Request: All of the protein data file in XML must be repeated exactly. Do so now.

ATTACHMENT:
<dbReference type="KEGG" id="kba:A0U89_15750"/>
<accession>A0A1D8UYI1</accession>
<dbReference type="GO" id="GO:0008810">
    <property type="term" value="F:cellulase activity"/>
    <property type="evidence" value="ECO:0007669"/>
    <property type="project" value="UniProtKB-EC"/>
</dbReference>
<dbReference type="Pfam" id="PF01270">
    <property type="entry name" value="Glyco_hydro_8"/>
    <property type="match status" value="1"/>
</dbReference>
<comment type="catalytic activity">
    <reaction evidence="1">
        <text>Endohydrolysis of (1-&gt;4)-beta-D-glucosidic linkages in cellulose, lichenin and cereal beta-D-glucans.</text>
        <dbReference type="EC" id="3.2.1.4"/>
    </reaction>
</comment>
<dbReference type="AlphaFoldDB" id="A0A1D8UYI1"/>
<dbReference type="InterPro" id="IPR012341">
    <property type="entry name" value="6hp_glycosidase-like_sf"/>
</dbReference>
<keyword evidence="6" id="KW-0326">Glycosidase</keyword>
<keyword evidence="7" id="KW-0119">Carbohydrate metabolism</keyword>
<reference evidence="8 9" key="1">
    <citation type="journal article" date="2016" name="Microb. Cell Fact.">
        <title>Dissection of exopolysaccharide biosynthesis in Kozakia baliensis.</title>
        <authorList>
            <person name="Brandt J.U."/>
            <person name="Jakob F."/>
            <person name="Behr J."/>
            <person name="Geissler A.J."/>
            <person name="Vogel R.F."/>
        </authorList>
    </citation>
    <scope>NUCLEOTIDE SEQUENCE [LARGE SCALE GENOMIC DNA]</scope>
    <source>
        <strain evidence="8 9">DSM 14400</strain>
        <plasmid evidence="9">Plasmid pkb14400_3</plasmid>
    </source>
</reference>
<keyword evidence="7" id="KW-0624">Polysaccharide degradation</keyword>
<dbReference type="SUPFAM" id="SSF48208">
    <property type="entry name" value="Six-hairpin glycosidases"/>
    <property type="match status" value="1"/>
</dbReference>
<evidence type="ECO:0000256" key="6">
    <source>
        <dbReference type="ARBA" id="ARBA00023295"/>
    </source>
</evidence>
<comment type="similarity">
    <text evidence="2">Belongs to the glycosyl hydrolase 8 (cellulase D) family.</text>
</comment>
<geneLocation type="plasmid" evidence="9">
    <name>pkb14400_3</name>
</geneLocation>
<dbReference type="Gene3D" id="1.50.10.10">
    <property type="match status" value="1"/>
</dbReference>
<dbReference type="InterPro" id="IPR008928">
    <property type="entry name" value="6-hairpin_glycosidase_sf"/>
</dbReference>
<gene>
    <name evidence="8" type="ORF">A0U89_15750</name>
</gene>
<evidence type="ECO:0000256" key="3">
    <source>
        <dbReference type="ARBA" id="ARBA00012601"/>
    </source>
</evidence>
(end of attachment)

<dbReference type="KEGG" id="kba:A0U89_15750"/>
<accession>A0A1D8UYI1</accession>
<dbReference type="GO" id="GO:0008810">
    <property type="term" value="F:cellulase activity"/>
    <property type="evidence" value="ECO:0007669"/>
    <property type="project" value="UniProtKB-EC"/>
</dbReference>
<dbReference type="Pfam" id="PF01270">
    <property type="entry name" value="Glyco_hydro_8"/>
    <property type="match status" value="1"/>
</dbReference>
<comment type="catalytic activity">
    <reaction evidence="1">
        <text>Endohydrolysis of (1-&gt;4)-beta-D-glucosidic linkages in cellulose, lichenin and cereal beta-D-glucans.</text>
        <dbReference type="EC" id="3.2.1.4"/>
    </reaction>
</comment>
<dbReference type="AlphaFoldDB" id="A0A1D8UYI1"/>
<dbReference type="InterPro" id="IPR012341">
    <property type="entry name" value="6hp_glycosidase-like_sf"/>
</dbReference>
<keyword evidence="6" id="KW-0326">Glycosidase</keyword>
<keyword evidence="7" id="KW-0119">Carbohydrate metabolism</keyword>
<reference evidence="8 9" key="1">
    <citation type="journal article" date="2016" name="Microb. Cell Fact.">
        <title>Dissection of exopolysaccharide biosynthesis in Kozakia baliensis.</title>
        <authorList>
            <person name="Brandt J.U."/>
            <person name="Jakob F."/>
            <person name="Behr J."/>
            <person name="Geissler A.J."/>
            <person name="Vogel R.F."/>
        </authorList>
    </citation>
    <scope>NUCLEOTIDE SEQUENCE [LARGE SCALE GENOMIC DNA]</scope>
    <source>
        <strain evidence="8 9">DSM 14400</strain>
        <plasmid evidence="9">Plasmid pkb14400_3</plasmid>
    </source>
</reference>
<keyword evidence="7" id="KW-0624">Polysaccharide degradation</keyword>
<dbReference type="SUPFAM" id="SSF48208">
    <property type="entry name" value="Six-hairpin glycosidases"/>
    <property type="match status" value="1"/>
</dbReference>
<evidence type="ECO:0000256" key="6">
    <source>
        <dbReference type="ARBA" id="ARBA00023295"/>
    </source>
</evidence>
<comment type="similarity">
    <text evidence="2">Belongs to the glycosyl hydrolase 8 (cellulase D) family.</text>
</comment>
<geneLocation type="plasmid" evidence="9">
    <name>pkb14400_3</name>
</geneLocation>
<dbReference type="Gene3D" id="1.50.10.10">
    <property type="match status" value="1"/>
</dbReference>
<dbReference type="InterPro" id="IPR008928">
    <property type="entry name" value="6-hairpin_glycosidase_sf"/>
</dbReference>
<gene>
    <name evidence="8" type="ORF">A0U89_15750</name>
</gene>
<evidence type="ECO:0000256" key="3">
    <source>
        <dbReference type="ARBA" id="ARBA00012601"/>
    </source>
</evidence>